So it turns out I have misunderstood what k-fold CV actually does. I had originally thought that (e.g.) 5-fold CV splits the whole dataset into 5 subsets, then on each iteration the model is trained with 4 and tested with the held-out subset.

But various documentation (https://scikit-learn.org/stable/modules/cross_validation.html) says an additional subset is left out of this procedure, and that the model is trained, validated, and tested? So why is testing the model using the held-out subsets alone not sufficient?

And how does this overcome the problems associated with just using train_test_split, given that you still have to define a subset of the data for testing the final model?


1 Answer 1


The main reason is that you usually want to make modeling decisions based on the cross-validation results (e.g. what model to choose, what hyperparameter settings for models etc.) and/or use the out-of-fold results to do stacking. Doing either of the two things has the potential to result in some degree of overfitting to the left-out-validation parts of each fold. In contrast a test set that you only ever use once avoids that.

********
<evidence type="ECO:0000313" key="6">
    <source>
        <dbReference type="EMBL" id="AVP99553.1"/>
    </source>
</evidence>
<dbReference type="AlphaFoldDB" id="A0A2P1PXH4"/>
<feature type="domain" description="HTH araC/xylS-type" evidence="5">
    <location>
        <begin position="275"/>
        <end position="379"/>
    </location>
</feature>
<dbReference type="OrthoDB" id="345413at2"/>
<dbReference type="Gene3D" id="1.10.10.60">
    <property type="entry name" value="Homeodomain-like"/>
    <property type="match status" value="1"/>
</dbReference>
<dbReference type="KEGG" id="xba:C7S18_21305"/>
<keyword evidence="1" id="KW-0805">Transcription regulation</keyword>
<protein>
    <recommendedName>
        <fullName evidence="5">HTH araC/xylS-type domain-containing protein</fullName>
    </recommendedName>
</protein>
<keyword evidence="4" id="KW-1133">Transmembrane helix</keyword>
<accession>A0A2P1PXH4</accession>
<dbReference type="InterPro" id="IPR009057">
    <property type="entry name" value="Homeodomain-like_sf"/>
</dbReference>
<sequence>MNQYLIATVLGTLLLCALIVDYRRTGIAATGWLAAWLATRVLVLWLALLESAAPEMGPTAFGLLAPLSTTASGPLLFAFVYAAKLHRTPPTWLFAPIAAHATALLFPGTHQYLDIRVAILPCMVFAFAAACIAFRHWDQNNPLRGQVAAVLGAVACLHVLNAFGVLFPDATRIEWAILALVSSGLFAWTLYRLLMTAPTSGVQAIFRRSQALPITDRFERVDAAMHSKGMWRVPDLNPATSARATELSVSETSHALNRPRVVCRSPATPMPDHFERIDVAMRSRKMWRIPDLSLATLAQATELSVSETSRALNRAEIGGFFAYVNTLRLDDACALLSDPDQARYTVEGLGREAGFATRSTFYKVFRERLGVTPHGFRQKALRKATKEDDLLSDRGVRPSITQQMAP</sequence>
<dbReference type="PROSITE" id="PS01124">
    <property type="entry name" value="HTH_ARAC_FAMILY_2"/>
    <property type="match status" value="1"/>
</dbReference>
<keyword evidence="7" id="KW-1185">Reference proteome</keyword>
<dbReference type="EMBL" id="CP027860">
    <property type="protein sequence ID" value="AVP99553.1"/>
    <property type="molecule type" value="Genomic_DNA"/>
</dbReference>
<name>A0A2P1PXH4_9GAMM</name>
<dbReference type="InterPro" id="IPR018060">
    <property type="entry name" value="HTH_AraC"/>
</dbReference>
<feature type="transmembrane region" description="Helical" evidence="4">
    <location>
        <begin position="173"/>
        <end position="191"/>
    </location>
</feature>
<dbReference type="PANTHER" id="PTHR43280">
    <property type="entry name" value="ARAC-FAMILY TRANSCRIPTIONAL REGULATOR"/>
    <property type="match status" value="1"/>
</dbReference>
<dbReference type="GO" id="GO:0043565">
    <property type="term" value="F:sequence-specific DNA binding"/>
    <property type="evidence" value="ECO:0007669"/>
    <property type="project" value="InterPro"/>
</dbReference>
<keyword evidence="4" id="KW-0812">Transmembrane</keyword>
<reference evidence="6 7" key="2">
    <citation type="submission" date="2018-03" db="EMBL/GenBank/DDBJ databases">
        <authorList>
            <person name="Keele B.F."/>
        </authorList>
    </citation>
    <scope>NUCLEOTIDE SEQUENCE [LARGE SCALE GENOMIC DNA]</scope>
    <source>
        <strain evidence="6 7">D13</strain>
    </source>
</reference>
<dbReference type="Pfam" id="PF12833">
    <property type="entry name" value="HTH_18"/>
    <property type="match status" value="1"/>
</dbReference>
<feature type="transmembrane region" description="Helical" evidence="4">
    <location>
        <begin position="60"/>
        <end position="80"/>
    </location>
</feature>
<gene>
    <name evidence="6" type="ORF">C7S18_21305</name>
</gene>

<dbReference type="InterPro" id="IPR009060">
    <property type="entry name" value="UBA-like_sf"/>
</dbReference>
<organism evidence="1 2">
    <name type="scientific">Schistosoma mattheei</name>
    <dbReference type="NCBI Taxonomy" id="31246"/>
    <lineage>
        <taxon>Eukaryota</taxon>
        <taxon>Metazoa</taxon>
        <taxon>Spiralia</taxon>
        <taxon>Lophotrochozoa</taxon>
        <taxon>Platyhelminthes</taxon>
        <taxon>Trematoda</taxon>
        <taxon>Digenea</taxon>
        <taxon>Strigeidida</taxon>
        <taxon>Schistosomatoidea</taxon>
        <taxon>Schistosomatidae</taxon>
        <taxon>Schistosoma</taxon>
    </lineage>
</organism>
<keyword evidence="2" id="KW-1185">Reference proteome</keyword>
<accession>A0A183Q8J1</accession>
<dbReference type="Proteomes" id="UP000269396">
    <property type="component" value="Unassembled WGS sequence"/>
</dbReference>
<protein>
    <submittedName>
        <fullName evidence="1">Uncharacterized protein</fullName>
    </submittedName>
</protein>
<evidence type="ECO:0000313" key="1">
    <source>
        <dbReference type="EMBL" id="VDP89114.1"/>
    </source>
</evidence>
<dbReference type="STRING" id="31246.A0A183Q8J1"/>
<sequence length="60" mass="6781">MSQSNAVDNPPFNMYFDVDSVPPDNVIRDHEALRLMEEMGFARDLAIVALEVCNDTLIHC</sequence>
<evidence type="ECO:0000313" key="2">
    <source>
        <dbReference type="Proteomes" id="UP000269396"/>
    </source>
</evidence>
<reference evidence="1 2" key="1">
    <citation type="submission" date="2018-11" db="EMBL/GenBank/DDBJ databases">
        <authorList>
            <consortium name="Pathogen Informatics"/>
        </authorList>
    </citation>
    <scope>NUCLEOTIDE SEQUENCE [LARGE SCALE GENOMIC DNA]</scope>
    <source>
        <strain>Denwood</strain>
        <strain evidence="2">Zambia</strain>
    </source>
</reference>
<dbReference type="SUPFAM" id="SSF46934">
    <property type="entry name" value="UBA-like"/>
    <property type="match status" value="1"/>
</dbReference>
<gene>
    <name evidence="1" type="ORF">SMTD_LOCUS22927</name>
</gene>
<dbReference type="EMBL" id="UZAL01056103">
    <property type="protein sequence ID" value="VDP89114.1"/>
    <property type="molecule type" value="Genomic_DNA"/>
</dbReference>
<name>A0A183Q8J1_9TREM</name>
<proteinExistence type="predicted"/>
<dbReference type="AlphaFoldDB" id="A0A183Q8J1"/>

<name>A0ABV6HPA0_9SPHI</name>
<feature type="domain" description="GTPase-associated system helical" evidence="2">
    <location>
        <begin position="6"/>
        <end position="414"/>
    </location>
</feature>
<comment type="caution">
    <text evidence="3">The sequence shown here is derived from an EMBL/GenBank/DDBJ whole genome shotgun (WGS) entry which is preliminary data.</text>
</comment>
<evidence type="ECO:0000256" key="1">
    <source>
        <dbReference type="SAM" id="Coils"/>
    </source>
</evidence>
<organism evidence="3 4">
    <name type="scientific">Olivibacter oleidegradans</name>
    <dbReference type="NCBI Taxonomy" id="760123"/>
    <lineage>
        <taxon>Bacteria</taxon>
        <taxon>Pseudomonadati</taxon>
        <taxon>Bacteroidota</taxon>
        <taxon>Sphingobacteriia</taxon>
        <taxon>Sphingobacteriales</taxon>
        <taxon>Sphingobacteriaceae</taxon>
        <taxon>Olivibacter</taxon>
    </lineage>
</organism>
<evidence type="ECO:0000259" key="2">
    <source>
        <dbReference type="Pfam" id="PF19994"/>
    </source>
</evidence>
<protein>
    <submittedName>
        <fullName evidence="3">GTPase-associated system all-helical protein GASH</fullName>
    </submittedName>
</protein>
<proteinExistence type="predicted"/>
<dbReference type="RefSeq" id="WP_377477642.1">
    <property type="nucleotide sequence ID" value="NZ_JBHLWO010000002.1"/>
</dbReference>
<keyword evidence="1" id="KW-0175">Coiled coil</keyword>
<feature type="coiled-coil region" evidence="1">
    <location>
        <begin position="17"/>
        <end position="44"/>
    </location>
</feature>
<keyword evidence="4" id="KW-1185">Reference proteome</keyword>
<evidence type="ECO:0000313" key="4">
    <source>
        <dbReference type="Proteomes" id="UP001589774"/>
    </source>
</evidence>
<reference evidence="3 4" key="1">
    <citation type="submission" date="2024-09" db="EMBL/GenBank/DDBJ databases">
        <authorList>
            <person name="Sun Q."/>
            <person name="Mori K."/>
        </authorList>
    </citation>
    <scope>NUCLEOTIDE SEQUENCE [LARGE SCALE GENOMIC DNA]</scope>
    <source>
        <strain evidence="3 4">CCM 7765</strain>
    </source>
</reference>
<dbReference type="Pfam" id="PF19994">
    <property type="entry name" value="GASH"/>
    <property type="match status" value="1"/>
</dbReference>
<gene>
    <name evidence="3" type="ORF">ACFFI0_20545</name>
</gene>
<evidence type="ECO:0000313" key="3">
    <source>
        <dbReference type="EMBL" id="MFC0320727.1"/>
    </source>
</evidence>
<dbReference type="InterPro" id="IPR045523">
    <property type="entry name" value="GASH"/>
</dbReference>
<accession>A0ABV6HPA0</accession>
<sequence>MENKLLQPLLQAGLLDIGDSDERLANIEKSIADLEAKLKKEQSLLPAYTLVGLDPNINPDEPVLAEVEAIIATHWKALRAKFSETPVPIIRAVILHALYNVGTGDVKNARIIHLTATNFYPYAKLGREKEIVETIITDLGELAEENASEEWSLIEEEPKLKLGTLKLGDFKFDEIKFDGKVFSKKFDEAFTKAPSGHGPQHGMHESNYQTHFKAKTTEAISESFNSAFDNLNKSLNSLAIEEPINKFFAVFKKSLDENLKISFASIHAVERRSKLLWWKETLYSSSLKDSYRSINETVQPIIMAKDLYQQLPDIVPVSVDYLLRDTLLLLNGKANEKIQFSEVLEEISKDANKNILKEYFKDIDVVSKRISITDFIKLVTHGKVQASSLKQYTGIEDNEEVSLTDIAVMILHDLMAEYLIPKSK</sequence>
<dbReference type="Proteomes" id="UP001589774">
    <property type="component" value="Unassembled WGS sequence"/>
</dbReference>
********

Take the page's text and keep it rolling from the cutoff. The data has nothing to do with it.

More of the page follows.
• $\begingroup$ Excellent, thanks for your reply - so how does k-fold CV overcome the bias involved with using train_test_split, if you have to define a separate testing subset anyway? $\endgroup$
    – T.Murray
    Nov 18, 2022 at 14:41
  • 1
    $\begingroup$ k-fold CV on the training set gets used to make modeling decisions and we accept that they way we do it may lead to use getting a biased estimate of model performance. A split into training (within which you'd do CV) and test set gets you an unbiased estimate of performance (if you only assess it once) on the test set. Of course, if you reserve only, say, 20% of the data as a test set, it may turn out that the performance estimate form the CV is still in a sense better, because it uses 80% of the data (i.e. is lower variance). This is an example of a bias-variance trade-off. $\endgroup$
    – Björn
    Nov 18, 2022 at 15:45

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